Nonfiction > Henry Craik, ed. > English Prose > Vol. III. Seventeenth Century
Henry Craik, ed.  English Prose.  1916.
Vol. III. Seventeenth Century
Critical Introduction by George Saintsbury
John Tillotson (1630–1694)
[John Tillotson was born in 1630 at Sowerby in Yorkshire, his father being a clothier and a strong Puritan. The son was sent to Cambridge; not, however, to Emmanuel, the Puritan headquarters, but to Clare Hall. He took his Master’s degree in 1654, and seems to have been a good deal under the influence of the overlapping schools of thought in that University, who earned themselves the titles of “Cambridge Platonists” and “Cambridge Latitudinarians.” He took a tutorship on leaving Cambridge, and the place and circumstances of his ordination are very uncertain. At the Savoy Conference he appeared on the Presbyterian side, but accepted the Act of Uniformity. Refusing to take a living of which Calamy had been deprived (a piece of politic chivalry which he would have done well to repeat later), he soon obtained another, and was also appointed preacher at Lincoln’s Inn. Here his sermons at once attracted attention, not only for their merits of style, but because the preacher developed in them a kind of “moderate” theological and ecclesiastical position, which kept “Popery,” Puritanism, and what was beginning to be called “philosophy” at equal distance. He became, notwithstanding decided Whig leanings, a prebendary and Dean of St. Paul’s during Charles the Second’s reign; and his attendance on Lord Russell during his imprisonment marked him out for favour after the Revolution. When Sancroft refused to take the oaths, the primacy was offered to him; and though he is said to have resisted the invidious honour, his resistance was overcome. That he would be violently attacked by the Nonjurors was, of course, certain; and he must have laid his account with it. He died not long afterwards, on 18th November 1694. Until his mistake in the Canterbury matter, Tillotson, though a Low Church latitudinarian, whose orthodoxy, even on the most liberal estimate, was open to considerable question, had been treated with much respect by all parties, and appears to have earned it, so far as a gentle temper and a complete freedom from ambition, greed, and intriguing could go; while even his great popularity as a preacher does not seem to have drawn on him the envy of his brethren. His Works have been more than once collected. The latest collection, I believe, which includes Birch’s learned Life (1752) is in 10 vols. 8vo. London: 1820.]  1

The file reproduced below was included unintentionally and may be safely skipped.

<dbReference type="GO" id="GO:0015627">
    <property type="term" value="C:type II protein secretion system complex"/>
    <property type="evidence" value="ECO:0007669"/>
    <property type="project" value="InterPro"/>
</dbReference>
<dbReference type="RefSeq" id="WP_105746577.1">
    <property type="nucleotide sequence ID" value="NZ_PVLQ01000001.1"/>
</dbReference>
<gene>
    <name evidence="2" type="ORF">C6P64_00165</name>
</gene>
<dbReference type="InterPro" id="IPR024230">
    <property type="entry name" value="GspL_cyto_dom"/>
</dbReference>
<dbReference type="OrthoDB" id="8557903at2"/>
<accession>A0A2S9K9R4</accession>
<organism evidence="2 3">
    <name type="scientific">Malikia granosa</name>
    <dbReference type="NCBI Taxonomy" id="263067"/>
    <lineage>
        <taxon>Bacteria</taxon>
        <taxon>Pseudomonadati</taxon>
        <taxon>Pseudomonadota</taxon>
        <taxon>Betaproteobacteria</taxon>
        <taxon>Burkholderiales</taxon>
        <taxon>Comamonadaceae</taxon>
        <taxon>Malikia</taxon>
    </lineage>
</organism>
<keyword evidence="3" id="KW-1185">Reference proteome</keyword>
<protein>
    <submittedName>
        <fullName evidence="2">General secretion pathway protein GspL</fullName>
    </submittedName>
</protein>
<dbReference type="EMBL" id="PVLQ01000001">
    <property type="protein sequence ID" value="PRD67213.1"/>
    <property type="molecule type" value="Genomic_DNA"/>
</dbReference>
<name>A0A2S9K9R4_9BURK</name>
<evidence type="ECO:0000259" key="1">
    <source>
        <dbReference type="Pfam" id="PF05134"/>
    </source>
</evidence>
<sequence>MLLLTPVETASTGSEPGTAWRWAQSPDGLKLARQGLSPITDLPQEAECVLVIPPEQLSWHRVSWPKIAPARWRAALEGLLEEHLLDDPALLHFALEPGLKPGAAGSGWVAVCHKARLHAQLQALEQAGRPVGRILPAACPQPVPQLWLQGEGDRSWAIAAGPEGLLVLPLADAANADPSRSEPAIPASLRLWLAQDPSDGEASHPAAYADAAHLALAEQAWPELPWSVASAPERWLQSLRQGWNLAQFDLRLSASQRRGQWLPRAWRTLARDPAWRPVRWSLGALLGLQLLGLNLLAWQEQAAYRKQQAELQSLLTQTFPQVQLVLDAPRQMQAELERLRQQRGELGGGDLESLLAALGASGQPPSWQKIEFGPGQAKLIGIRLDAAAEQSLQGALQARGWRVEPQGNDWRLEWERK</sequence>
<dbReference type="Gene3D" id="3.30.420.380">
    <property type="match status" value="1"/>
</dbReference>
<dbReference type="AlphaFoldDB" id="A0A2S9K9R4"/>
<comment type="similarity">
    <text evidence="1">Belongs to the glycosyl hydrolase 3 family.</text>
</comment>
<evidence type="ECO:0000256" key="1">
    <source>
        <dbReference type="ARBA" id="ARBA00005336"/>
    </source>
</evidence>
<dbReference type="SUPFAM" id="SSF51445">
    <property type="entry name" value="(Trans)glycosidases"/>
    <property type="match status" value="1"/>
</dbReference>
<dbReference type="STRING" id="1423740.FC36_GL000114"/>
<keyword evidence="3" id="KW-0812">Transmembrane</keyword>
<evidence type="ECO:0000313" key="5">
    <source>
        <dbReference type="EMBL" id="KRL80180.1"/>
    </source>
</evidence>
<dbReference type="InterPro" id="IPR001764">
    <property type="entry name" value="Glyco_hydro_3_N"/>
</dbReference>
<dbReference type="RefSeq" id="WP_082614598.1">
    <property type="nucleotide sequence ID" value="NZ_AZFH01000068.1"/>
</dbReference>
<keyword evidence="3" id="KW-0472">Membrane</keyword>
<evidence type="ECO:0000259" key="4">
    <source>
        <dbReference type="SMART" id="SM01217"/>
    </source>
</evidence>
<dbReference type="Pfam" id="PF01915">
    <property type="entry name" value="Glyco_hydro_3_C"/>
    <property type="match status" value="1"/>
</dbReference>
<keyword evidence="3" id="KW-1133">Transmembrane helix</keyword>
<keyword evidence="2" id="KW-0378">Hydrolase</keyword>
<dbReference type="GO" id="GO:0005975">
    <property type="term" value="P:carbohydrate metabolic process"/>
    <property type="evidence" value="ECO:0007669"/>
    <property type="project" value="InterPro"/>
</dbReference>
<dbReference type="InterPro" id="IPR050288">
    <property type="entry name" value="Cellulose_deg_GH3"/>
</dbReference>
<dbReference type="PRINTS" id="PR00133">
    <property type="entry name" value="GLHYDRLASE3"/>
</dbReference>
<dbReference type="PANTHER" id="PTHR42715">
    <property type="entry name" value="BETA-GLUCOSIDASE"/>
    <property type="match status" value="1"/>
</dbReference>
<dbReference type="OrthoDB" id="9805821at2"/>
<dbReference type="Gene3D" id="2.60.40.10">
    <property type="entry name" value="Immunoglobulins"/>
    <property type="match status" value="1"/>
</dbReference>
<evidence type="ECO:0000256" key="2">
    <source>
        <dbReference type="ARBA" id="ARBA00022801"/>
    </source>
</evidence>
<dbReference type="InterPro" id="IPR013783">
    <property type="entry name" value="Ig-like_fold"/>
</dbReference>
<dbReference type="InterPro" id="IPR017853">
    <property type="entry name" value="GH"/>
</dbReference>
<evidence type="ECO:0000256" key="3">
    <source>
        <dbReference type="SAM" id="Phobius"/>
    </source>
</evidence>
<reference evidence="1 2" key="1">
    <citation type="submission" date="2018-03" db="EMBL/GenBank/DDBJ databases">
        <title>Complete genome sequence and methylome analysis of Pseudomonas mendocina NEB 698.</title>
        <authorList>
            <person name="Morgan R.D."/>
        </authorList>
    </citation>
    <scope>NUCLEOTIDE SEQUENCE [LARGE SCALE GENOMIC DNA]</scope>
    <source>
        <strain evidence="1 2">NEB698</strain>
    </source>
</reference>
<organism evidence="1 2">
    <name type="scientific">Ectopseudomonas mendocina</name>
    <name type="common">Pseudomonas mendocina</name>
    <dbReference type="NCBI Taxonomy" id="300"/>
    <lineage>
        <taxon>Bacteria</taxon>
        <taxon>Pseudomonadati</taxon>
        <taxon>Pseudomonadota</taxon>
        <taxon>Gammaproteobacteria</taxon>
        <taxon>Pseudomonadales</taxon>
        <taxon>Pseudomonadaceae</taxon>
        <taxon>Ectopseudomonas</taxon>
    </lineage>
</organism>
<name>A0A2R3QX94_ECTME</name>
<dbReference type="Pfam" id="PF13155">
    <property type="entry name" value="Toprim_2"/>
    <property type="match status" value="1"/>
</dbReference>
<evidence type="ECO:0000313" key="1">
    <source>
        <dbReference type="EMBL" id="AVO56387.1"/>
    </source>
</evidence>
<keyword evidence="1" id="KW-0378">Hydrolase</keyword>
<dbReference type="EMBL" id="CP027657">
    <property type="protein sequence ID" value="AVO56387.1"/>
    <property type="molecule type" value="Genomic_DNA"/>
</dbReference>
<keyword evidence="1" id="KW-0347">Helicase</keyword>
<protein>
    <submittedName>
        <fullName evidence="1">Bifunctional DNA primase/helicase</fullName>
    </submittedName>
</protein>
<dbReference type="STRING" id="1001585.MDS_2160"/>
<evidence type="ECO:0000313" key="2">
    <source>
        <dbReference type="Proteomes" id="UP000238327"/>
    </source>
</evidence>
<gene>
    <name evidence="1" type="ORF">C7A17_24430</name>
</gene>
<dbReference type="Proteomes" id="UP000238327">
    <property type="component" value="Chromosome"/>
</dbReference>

TILLOTSON enjoys, and partly deserves, a very high traditional reputation among English prose writers. That reputation is in part due to two rather accidental circumstances. We have it on the authority of Congreve that Dryden told him that if he, Dryden, had any skill of English prose, it was at any rate in some measure due to the study of Tillotson; and this is naturally and necessarily regarded as a very high testimonial. A little examination will perhaps somewhat reduce its value. In the first place, Dryden, like most, though not all, distinguished men of letters, was very much wont to overestimate, or at least to overstate, the merits of others and his own debt to them. A man who is thoroughly conscious of his own superior, much more of his own supreme merits, seldom (though there are contrary instances in the cases of Milton, Corneille, Racine, Wordsworth, and others) attempts to enhance them by the depreciation of others. Indeed he very often, as Goethe, Scott, and Dryden himself notoriously did, exceeds the limits of strict criticism in his encomiums. In this particular case, too, we have dates and facts to guide us. Before the appearance of Dryden’s first remarkable prose work, the Essay on Dramatic Poesy, Tillotson had published so little that he simply cannot have exercised much influence on his contemporary. They were both on the same way—the way of simplifying and refining English prose style; and, no doubt, Dryden was encouraged by Tillotson at the time, and with characteristic generosity exaggerated his indebtedness long afterwards. But something else has to be considered in estimating both the just and the traditional reputation of the archbishop. For something like two centuries, in gradually decreasing, but till almost within living memory, still considerable degree, the reading of sermons was one of the chief literary occupations of all Englishmen and Englishwomen who were disposed to literary occupations of any kind. In the later years of the seventeenth century there were hardly any indigenous novels, essays, or periodicals which rose above mere news-letters. It was some time after Tillotson’s death that Defoe, Addison, Steele, and the rest supplied the essays; and nearly half a century had passed after that event before the novels came in any noteworthy degree. The sermon, therefore, had a prerogative influence, and it lost that influence only step by step during the whole eighteenth century. Now, of sermon writers Tillotson was unquestionably the first who adjusted himself, with commanding ability, to the alterations of English style and English taste during the last quarter or the last two quarters of the seventeenth century—alterations which prevailed and progressed during the whole of the eighteenth. He could not vie in intellectual eminence or in literary quality with Taylor or South or Barrow; but he was far more distinctly “modern” for his day even than South, who was his junior, and outlived him for a good many years. His theology was the fashionable accommodation and latitudinarianism, which was the shoe-horn to draw on the deism of the next century; but he was not consciously or intentionally otherwise than orthodox. He was a Whig in politics, but though by no means given to temporising or cowardice, he never made any attacks on the other side, and might have gone to his grave with the esteem of both sides if it had not been for his fatal (and yet perhaps in a way generous) acceptance of Sancroft’s bishopric. And he undoubtedly had, if not as a master and originator, at any rate by early adoption and by sympathy of literary feeling, the new style—the style of slightly Gallicised English, which discarded nights and conceits on the one hand, classicisms and long-winded constructions on the other, and was concise, clear, succinct, reasonable, prosaic. He will rank, in short, with Dryden, Halifax, and Temple among the chief introducers of this style in English, and as perhaps the most influential (in virtue of the potency of his special form on the literary habits of the nation) of the four. But he will, I think, rank as the least of them in original literary quality and in literary accomplishment within his own limits. Not the least good example of his style, and one of the most touching examples of his curiously amiable temper that I know, will be found in the first of the following extracts, given by Dr. Birch from his commonplace book, and dated just after his troublesome elevation to the archbishopric; and in a larger space it might be supplemented from many of his letters, especially those to Rachel, Lady Russell. Indeed it is impossible for the most ferocious of Tories not to have a certain affection for Tillotson after reading him.  2